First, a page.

In these finals, the battle at the one-guard will be between George Hill and Steph Curry. This is the match-up in which the Cavs are perhaps the most grossly over-matched.
Although George Hill is a solid veteran, his offensive production is no match for that of Steph Curry. Averaging 9.7 points per game and three assists, his efforts will no doubt be drowned out by Curry’s 3-point shooting ability and eagle-eyed passing, which has brought him 24.8 points per game and nearly five assists. Since Hill is now playing in what was Kyrie’s role, this dip in offensive production will be important. In Games 3 and 4 of last year’s finals, the only two games in which the Cavs made it a competitive series, Kyrie scored nearly 40.
On the defensive end, Hill is an upgrade to Kyrie, as he is taller and better defensively. While this is certainly a plus, it doesn’t really mean much. If his defensive assignment is going to be to guard Curry, then all he can do is hope to slow him down. Curry is the greatest shooter of all time and his offensive talent is too much to stop. The most George hill can do is hope to make Curry create a look for his teammate or force him to make difficult shots-both things he is great at.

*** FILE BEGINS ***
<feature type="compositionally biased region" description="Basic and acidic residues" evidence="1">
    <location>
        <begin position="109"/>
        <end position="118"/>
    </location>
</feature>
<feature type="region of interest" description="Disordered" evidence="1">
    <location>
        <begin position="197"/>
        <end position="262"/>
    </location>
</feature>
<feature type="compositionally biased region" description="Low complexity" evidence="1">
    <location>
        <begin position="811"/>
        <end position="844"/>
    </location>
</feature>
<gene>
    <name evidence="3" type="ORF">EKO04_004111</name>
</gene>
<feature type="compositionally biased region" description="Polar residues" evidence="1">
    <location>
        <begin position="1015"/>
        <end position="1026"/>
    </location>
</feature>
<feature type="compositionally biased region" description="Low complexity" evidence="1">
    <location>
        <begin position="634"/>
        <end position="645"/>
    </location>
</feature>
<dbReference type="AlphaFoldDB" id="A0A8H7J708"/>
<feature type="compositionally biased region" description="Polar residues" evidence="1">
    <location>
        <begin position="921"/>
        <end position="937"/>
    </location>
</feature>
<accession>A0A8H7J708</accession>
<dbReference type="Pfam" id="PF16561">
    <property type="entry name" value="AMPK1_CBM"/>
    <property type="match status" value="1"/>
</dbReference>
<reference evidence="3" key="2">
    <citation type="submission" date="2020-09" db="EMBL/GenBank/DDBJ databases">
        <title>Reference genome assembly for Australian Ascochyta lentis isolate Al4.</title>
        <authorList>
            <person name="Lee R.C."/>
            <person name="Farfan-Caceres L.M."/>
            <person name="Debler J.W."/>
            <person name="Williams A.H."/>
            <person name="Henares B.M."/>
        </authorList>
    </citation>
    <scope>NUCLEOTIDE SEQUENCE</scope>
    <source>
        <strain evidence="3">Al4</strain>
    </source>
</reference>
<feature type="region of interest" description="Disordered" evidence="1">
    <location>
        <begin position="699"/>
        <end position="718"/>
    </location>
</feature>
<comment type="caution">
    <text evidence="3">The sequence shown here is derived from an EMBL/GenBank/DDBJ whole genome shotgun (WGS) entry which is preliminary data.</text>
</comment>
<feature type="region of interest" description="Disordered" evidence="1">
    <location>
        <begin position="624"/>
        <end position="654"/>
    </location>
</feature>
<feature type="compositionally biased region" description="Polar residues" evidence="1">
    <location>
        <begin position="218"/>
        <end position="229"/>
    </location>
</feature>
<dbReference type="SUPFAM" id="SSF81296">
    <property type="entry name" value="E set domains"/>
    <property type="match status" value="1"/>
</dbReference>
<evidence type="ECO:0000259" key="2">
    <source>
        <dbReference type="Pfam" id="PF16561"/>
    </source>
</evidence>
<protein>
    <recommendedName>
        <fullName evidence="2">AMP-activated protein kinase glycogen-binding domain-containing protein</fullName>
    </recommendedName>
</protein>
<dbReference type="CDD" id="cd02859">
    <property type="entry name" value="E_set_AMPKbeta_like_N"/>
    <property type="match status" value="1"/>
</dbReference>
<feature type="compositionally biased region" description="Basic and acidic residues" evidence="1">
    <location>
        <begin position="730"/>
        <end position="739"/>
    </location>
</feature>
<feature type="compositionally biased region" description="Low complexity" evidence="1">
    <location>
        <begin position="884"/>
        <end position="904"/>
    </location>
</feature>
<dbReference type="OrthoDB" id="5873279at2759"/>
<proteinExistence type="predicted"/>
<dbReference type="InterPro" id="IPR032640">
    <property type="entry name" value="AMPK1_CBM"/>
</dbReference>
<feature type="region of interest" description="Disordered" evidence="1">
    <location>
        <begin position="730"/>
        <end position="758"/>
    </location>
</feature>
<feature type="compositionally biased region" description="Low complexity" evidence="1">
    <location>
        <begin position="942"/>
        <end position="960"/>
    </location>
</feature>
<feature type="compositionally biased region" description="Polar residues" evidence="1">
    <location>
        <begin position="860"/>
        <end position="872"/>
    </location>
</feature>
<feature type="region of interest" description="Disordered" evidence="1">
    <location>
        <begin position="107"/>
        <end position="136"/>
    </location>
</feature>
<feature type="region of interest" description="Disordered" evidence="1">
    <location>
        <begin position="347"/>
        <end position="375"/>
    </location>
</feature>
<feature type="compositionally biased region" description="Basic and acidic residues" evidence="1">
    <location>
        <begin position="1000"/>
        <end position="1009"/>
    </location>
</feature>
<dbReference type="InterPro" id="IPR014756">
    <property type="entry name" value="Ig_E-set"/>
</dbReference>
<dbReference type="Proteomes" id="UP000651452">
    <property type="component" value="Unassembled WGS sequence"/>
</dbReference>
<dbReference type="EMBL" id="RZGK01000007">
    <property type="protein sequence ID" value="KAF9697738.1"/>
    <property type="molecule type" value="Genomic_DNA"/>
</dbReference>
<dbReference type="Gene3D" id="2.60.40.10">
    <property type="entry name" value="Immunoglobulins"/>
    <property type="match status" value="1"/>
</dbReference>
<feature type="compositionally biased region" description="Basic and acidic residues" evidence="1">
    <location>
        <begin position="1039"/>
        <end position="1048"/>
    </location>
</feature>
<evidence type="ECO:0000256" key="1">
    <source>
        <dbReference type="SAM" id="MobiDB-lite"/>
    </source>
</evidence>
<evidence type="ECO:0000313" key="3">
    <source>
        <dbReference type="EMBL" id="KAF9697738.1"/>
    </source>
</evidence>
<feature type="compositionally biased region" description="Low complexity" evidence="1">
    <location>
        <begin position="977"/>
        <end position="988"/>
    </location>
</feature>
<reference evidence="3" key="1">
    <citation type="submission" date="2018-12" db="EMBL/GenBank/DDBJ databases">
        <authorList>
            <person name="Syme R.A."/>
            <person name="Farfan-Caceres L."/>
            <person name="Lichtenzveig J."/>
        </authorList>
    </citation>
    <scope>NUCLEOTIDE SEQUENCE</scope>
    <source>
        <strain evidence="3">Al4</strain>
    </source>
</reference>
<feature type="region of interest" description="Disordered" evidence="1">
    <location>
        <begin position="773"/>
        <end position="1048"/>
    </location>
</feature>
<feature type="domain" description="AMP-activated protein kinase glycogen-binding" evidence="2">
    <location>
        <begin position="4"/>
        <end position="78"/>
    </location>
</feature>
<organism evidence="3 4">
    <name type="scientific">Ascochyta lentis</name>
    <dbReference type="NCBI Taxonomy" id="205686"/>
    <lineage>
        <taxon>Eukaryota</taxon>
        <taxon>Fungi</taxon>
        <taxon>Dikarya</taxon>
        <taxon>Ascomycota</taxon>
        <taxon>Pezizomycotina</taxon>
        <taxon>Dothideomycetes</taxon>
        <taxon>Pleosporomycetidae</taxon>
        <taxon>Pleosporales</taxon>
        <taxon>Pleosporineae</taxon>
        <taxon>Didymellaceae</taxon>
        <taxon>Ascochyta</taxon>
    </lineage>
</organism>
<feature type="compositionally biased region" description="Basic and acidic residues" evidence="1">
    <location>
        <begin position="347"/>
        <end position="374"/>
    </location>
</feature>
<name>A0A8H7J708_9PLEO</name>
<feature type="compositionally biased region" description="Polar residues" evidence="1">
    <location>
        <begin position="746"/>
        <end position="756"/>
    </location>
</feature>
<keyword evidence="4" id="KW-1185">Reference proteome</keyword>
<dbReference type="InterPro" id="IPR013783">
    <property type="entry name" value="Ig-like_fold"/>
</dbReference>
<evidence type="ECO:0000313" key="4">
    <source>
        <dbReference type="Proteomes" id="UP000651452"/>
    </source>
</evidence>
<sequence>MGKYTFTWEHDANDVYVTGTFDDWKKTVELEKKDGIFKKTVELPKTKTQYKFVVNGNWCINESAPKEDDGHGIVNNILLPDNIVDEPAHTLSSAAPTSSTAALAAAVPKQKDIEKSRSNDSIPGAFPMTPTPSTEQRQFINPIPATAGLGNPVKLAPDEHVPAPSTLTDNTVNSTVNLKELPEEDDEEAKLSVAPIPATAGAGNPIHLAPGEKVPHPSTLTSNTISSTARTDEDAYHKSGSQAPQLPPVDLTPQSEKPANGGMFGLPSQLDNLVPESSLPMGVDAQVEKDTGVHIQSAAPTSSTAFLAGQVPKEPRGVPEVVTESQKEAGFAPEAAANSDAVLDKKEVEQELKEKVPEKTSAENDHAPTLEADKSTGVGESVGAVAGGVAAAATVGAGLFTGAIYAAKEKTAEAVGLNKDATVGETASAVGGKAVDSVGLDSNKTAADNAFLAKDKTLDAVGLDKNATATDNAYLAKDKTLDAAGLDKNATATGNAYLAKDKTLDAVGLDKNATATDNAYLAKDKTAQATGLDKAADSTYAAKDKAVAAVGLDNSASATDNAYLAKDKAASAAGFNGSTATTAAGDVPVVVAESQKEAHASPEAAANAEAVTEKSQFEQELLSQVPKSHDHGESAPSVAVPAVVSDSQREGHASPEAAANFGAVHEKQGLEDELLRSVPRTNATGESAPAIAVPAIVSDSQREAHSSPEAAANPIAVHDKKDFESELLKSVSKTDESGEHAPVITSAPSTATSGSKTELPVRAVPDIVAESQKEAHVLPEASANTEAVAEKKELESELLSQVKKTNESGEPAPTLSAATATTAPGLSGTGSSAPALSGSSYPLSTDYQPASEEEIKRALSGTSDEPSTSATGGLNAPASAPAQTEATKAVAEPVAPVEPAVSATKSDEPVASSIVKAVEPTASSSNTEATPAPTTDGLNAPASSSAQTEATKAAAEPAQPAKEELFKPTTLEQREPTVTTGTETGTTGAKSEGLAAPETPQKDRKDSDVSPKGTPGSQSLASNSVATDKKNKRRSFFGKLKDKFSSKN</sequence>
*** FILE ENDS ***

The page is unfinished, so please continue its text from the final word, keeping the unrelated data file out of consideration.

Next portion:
At the end of the day, Hill is just in a tough spot where his better defense won’t make up for Kyrie’s lost production on offense. While Hill has played surprisingly well against Curry in the past, shooting 48.4% from the field and 51% from three and recording a record of 10-4, don’t expect this to have to much impact on the foregone outcome of a short Warriors victory. This series will not be less competitive because the Warriors have gotten better. It is because the Cavs have gotten worse, mainly by switching players like Kyrie with George Hill. But, if Hill can play up to the occasion of the NBA Finals and overachieve on offense, the Cavs may be able to push the series to six games.